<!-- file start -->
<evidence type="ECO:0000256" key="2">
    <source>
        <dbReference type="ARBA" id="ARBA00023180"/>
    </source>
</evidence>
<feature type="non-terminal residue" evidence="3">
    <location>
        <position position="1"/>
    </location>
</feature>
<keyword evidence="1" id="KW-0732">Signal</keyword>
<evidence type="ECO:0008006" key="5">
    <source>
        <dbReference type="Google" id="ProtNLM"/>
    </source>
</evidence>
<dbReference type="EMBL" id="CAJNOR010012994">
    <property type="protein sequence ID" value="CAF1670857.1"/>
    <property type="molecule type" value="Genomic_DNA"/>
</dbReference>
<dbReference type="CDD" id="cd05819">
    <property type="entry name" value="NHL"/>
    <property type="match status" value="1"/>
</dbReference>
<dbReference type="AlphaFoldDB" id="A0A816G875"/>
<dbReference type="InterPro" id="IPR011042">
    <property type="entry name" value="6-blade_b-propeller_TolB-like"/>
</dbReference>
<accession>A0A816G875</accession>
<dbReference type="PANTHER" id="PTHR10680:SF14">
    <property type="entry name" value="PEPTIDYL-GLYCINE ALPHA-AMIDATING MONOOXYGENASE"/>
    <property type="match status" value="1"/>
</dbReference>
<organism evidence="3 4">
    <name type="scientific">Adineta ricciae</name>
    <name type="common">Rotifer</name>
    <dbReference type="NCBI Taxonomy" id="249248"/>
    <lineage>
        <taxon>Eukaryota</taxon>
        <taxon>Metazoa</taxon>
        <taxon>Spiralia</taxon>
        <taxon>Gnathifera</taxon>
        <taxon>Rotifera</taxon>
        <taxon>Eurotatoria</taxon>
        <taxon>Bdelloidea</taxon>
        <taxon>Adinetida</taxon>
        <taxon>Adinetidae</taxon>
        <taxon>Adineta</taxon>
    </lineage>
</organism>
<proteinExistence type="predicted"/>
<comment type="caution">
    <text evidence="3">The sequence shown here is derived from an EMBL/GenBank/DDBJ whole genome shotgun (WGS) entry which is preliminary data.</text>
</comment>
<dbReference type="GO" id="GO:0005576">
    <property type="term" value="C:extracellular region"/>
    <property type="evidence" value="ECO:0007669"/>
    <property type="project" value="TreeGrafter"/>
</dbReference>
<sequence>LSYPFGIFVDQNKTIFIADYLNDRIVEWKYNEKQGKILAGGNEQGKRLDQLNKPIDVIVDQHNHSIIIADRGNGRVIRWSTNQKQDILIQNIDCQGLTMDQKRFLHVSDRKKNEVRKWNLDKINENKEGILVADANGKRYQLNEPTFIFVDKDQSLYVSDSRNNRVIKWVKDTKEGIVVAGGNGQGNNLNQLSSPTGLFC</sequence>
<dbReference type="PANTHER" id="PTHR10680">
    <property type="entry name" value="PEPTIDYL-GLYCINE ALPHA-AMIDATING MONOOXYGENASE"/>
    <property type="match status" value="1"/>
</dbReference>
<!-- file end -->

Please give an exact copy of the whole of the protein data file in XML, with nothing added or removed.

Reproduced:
<evidence type="ECO:0000256" key="2">
    <source>
        <dbReference type="ARBA" id="ARBA00023180"/>
    </source>
</evidence>
<feature type="non-terminal residue" evidence="3">
    <location>
        <position position="1"/>
    </location>
</feature>
<keyword evidence="1" id="KW-0732">Signal</keyword>
<evidence type="ECO:0008006" key="5">
    <source>
        <dbReference type="Google" id="ProtNLM"/>
    </source>
</evidence>
<dbReference type="EMBL" id="CAJNOR010012994">
    <property type="protein sequence ID" value="CAF1670857.1"/>
    <property type="molecule type" value="Genomic_DNA"/>
</dbReference>
<dbReference type="CDD" id="cd05819">
    <property type="entry name" value="NHL"/>
    <property type="match status" value="1"/>
</dbReference>
<dbReference type="AlphaFoldDB" id="A0A816G875"/>
<dbReference type="InterPro" id="IPR011042">
    <property type="entry name" value="6-blade_b-propeller_TolB-like"/>
</dbReference>
<accession>A0A816G875</accession>
<dbReference type="PANTHER" id="PTHR10680:SF14">
    <property type="entry name" value="PEPTIDYL-GLYCINE ALPHA-AMIDATING MONOOXYGENASE"/>
    <property type="match status" value="1"/>
</dbReference>
<organism evidence="3 4">
    <name type="scientific">Adineta ricciae</name>
    <name type="common">Rotifer</name>
    <dbReference type="NCBI Taxonomy" id="249248"/>
    <lineage>
        <taxon>Eukaryota</taxon>
        <taxon>Metazoa</taxon>
        <taxon>Spiralia</taxon>
        <taxon>Gnathifera</taxon>
        <taxon>Rotifera</taxon>
        <taxon>Eurotatoria</taxon>
        <taxon>Bdelloidea</taxon>
        <taxon>Adinetida</taxon>
        <taxon>Adinetidae</taxon>
        <taxon>Adineta</taxon>
    </lineage>
</organism>
<proteinExistence type="predicted"/>
<comment type="caution">
    <text evidence="3">The sequence shown here is derived from an EMBL/GenBank/DDBJ whole genome shotgun (WGS) entry which is preliminary data.</text>
</comment>
<dbReference type="GO" id="GO:0005576">
    <property type="term" value="C:extracellular region"/>
    <property type="evidence" value="ECO:0007669"/>
    <property type="project" value="TreeGrafter"/>
</dbReference>
<sequence>LSYPFGIFVDQNKTIFIADYLNDRIVEWKYNEKQGKILAGGNEQGKRLDQLNKPIDVIVDQHNHSIIIADRGNGRVIRWSTNQKQDILIQNIDCQGLTMDQKRFLHVSDRKKNEVRKWNLDKINENKEGILVADANGKRYQLNEPTFIFVDKDQSLYVSDSRNNRVIKWVKDTKEGIVVAGGNGQGNNLNQLSSPTGLFC</sequence>
<dbReference type="PANTHER" id="PTHR10680">
    <property type="entry name" value="PEPTIDYL-GLYCINE ALPHA-AMIDATING MONOOXYGENASE"/>
    <property type="match status" value="1"/>
</dbReference>